About this product, Mike says:  

With The Divide, the pens and pencils on your desk can have a place to live in harmony being partitioned by a few pocket notebooks.  There seem to be graphite and ink camps in our community, so now people have no excuse but to let their writing instruments of all kinds play nicely together in an attractive, handmade walnut pen holder.

It’s based off a custom block Mike made for Tim Wasem from The Writing Arsenal (and my friend and Erasable co-host!). And, he was kind enough to send one to me!

It has six skinny holes on one side of the blog, perfect for a standard-width woodcase pencil. On the other side, there are three large holes, for Sharpies or fountain pens, and three medium-sized holes for regular pens. Each of the holes have a small point holder at the bottom, so a sharpened pencil, inserted point-down, will stand upright. Mike really thought about the details.

Here’s mine, right out of the box:


And here it is, filled with writing accoutrements:


This thing is so nice, it’s going to be around for a long, long time. Generations, even.

The Divide is $60, over at Mike’s blog. Check them out, here

Happy Fountain Pen Day, everyone!

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I may be a pencil blogger, but I do love a good fountain pen. This is one of my favorites, a blue Esterbrook.

I meant to write a big, researched history of the Esterbrook Dollar Pen, because they’re fascinating to me, but then stuff happened. So, read Brad’s excellent review on Pen Addict instead!

A big, big congratulations to Cary from FountainPenDay.org for all of his hard work and cool swag. Be sure to hit that link for a list of participating blogs and shops.

Number 2 (Pencil Shavings) Perfume Review

I’m a very visual person — it’s generally hard for me to talk and write about something that I can’t see or read. I don’t usually write about music, the taste of food or drink, or other non-visual stuff.

That’s why I never thought I’d be writing about a scent — especially on a pencil blog.

One of our amazing Erasable listeners and Facebook group members, Mica Thomas*, sent Johnny and me some samples of a perfume her friend, Dawn Spencer Hurwitz of DSH Perfumes, created. It’s called “#2 (Pencil Shavings)”.

That’s right — a pencil-scented perfume.

Where do I even begin? First, wow. This is right up there with the pencil/wine pairings that David Rees put in his book, How to Sharpen Pencils (when we interviewed him on Episode 15 of Erasable, he told us that was completely legit — a friend who owned a wine shop sat down with him and helped develop that section!).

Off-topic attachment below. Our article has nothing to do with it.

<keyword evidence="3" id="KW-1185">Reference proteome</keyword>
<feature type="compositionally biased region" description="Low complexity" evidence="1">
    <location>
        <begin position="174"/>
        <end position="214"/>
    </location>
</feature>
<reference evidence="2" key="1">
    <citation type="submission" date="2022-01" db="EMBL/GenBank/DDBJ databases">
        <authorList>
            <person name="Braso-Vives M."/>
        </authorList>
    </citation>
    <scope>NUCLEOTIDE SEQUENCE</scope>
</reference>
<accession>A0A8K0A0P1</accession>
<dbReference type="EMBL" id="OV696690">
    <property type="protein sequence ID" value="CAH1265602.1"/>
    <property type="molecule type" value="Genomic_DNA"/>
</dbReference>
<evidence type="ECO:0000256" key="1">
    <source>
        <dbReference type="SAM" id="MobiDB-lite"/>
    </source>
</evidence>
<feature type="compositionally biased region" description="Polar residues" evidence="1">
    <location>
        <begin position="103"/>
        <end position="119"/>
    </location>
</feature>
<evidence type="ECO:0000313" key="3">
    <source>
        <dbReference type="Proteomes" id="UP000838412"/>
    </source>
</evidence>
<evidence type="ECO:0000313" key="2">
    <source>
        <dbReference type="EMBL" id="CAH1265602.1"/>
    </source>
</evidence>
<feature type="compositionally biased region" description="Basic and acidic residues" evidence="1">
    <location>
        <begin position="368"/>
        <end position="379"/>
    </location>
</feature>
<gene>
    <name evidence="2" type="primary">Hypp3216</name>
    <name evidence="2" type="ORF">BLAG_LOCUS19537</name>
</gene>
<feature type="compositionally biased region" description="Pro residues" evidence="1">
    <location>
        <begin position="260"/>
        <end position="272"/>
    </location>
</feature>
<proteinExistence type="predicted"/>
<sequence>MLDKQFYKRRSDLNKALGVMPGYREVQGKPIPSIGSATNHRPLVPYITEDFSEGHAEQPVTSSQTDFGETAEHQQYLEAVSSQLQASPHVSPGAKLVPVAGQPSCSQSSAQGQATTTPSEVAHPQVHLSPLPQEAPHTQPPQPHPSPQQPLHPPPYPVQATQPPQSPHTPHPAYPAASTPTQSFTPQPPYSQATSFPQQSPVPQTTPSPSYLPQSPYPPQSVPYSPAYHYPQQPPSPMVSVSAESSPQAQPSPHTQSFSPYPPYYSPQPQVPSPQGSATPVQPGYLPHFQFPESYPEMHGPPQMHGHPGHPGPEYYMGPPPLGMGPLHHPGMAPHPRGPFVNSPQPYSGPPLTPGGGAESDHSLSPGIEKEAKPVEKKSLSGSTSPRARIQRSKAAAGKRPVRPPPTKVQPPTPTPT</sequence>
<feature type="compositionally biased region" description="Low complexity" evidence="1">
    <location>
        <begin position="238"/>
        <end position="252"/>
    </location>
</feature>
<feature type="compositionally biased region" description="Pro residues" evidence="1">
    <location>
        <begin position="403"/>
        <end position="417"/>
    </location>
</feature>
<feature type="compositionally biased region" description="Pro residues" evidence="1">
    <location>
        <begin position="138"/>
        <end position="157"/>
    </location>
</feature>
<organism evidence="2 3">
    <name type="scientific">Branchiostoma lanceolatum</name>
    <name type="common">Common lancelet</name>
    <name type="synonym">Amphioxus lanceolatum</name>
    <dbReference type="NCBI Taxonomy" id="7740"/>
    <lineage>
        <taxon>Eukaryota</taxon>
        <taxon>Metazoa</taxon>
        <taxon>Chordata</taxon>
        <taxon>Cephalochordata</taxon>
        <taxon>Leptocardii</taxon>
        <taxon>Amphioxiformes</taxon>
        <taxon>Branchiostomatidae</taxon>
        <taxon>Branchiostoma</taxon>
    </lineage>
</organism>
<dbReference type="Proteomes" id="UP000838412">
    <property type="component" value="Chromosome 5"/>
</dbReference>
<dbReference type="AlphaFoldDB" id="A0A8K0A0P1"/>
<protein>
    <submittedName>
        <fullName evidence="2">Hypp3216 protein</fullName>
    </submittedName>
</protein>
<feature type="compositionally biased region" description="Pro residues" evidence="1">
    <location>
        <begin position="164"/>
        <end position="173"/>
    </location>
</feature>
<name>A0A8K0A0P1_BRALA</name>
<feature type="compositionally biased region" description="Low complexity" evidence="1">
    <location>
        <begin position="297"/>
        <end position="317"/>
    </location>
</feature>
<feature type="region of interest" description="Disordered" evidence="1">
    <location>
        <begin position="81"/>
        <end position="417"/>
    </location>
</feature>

After receiving a cool little package in the mail, I opened it and found some goodies from Mica.

The scent came in one of those little glass vials they pass out of perfume at a department store cosmetics counter.

The smell, though

Right after unpopping the cap, the smell was too intense to really discern any particularly woody scent. It smelled really odd — bitter, maybe, and slightly unpleasant. After applying to my skin, or to cloth, the intensity of the scent stayed for a few more seconds, and then it fades into something a bit more familiar.

As Johnny described it on the most recent episode of the podcast, it smells more like red cedar than incense cedar; more of an old fashioned pencil. I’d have to agree, though I don’t think my experience with cedar is as rich as his.

(I wish I had some kind of visual to show you here, but I don’t.) 
I feel like, though, there’s a touch of something else in it. Something more sharp or mineral-y. Graphite, maybe? After all, that’s present in the pencil shavings too. It’s not unpleasant at all — it smells a bit like being in grade school and emptying the container of shavings from the old Boston crank sharpener on the wall into the trash can.

The bottom line

Dawn says that the scent will be available as both a wearable essence and as an ambient scent in, say, a reed diffuser. I can defintiely see the latter being more popular than the former — retired elementary teachers, maybe, could scent their living room if they miss the atmosphere of their classroom.

I’d like to thank Mica and Dawn for this really interesting experience! And, of course, I’ll update this post with a link as soon as it is available for purchase in a couple weeks. In the meantime, check out the rest of Dawn’s scents on her website, DSH Perfumes.

(By the way, Mica is the general manager of a really cool company that makes and repairs guitars — by hand! — called Alembic, and they were recently featured in Rolling Stone Magazine!)

 

 

New Kickstarter: The Twist Bullet Pencil

It seems like just a year ago, the world hardly remembered bullet pencils. There’s been a lot of talk about them over the past 12 months, and we’ve seen our first-ever bullet pencil Kickstarter project, for the Bullet Pencil ST.